be nothing to remember. It is essestial to input or register the thing you wanna remember. Pay attention. Our inability to remember names, in most cases, is due to not attending in the first place. Concentration is another handmaiden of registration. A mind free from distraction or worry, a relaxed mood, physically and mentally-- all favorably affect your ability to concentrate on what you wanna remember. If these
conditions are not present, begin to blame them, not your memory, if you can't remember...
If you do register the name, fact, or skill, you will now want to store it for future reference. Such efficient sotrage is called retention. When placing items in your memory bank for retention, you can't just toss them in as if
your brain were the Grand Canyon! We need pegs or other devices to help us store all the information we register.Well organized people retain information better than disorganized people. If your doctor has evening hours on thrusday, file that wat in your mental file cabinet in the appropriate drawer and in the correct manila folder.
Thrusday is also your spouse's bowling night. "I can go the the doctor after he or she leaves for the bowling for me. " By doing this, you have now taken the first step to remembering the doctor's late office hours--you have
made associations i repeat associations ( association plays a crucial or vital role in remembering ).
Retention, or the storage phase of memory, is strengthened by interest, observation, association, and repetition. The mere act of learning a term, price list, stock quote, or name so that is can be recalled once or twice is not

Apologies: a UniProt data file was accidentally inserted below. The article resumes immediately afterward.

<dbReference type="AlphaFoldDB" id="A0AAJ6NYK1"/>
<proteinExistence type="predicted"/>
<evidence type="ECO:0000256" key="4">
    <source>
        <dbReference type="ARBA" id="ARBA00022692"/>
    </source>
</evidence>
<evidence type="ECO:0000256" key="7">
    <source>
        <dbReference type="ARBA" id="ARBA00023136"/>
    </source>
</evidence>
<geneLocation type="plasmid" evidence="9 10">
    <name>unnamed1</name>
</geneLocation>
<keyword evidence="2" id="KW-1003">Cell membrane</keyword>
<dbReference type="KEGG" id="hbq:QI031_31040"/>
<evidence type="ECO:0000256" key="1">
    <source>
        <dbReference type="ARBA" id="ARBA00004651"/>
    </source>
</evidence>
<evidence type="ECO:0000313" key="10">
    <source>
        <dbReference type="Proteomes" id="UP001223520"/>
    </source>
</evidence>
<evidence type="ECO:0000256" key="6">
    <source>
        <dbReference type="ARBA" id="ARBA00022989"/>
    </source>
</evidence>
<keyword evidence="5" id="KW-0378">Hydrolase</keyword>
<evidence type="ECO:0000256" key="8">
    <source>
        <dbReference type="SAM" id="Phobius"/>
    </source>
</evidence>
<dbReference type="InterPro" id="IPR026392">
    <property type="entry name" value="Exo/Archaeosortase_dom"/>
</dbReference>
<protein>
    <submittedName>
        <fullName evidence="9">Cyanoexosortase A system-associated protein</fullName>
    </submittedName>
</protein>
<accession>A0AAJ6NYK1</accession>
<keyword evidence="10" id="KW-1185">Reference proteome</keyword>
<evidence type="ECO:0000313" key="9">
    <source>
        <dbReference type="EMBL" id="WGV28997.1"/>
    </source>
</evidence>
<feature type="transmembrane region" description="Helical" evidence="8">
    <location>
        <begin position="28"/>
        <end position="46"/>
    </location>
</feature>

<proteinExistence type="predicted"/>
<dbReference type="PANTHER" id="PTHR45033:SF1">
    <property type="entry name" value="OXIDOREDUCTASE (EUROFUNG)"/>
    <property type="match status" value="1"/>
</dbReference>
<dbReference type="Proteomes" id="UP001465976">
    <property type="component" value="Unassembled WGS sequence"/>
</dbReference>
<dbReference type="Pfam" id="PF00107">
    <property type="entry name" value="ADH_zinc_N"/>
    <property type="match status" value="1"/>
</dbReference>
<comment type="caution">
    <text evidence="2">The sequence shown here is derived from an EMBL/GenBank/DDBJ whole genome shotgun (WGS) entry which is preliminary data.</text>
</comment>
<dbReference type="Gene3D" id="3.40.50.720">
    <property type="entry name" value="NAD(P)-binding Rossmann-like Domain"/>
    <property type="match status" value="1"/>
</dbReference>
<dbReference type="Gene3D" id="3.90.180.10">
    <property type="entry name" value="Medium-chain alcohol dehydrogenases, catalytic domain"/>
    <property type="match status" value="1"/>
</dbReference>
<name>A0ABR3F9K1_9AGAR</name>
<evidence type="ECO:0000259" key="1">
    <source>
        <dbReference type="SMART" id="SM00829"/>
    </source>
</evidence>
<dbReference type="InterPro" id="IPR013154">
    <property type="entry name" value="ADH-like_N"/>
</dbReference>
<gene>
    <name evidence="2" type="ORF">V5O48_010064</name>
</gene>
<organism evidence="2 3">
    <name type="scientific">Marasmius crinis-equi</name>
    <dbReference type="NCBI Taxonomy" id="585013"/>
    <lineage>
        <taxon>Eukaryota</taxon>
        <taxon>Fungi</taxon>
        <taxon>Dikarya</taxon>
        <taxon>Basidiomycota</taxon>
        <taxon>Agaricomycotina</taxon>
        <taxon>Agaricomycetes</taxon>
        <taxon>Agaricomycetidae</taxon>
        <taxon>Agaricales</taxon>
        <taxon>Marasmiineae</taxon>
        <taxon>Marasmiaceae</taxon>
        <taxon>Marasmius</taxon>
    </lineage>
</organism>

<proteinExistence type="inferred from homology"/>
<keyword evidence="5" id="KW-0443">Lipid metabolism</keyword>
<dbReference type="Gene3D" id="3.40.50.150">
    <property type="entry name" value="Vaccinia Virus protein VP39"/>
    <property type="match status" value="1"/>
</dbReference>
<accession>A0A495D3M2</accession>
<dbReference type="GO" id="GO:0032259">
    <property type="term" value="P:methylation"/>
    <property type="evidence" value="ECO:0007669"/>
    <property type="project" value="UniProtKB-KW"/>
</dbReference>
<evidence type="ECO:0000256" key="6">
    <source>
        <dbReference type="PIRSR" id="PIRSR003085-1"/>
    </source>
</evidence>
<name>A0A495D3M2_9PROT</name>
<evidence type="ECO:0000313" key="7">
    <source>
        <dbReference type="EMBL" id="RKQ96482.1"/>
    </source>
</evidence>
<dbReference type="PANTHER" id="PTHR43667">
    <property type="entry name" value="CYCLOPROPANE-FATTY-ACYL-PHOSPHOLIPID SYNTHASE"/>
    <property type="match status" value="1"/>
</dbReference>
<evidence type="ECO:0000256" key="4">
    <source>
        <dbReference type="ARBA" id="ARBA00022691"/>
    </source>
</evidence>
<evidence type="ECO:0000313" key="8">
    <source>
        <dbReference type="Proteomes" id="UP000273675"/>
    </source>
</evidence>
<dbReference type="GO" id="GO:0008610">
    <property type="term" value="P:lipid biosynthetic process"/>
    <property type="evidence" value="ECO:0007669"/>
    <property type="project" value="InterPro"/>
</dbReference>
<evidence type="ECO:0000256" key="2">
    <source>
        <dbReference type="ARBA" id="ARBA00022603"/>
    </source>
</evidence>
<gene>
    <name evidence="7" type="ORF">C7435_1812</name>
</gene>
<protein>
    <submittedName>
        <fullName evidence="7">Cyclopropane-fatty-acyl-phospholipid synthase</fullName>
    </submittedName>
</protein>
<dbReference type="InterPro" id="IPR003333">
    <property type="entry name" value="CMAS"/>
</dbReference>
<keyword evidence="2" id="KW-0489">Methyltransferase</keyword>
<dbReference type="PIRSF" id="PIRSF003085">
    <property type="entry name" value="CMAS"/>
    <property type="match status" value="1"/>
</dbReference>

sufficient for good retention. Data must be practiced, reviewed, or even relearned into regular use also stengthens retention. The juggler who can toss three balls at once does not stop practicing the trick as soon as he
acquires it. He continues, hoping to retain and improve his skill. So, too, with retention of information. Once registered, you must continue to review the information if you wanna retain it.
Retrieval is the process of calling up an item from memory when we need it. When we remember something, we've retrieved it from the retention or storage phase of memory. This becomes easier if we classify or
categorize the item at the time we place it in our memory bank. Then we have a variety of cues to help us access the information. A good way of calling up a memory is to recall all or part of the code that was used to file it
away. For example, you and your friend enjoyed seeing The Phantom of Opera on Broadway. In your mind you classified it under Andrew Llyoyd Webber, musical, or even your friend's name. Anyone of these are
retrieval cues. They refer to the information used to access a memory trace. These cues help you in the same way as key words help a librarian locate reference material.Retrieval is the payoff. If you have registered and retained the information properly, you'll not have a problem calling up the memory item when you need it. Occasionally, you may suffer from TOT. the tip-of-the-tongue
syndrome. That is the experience of trying to recall a specific word or name but not quite being able to get it. Perhaps you can tell what letter the name starts with, what it rhymes with, or its length, but not the name itself.
We explore this phenomenon in later posts....
( source: The sharper mind, Fred B. Chernow )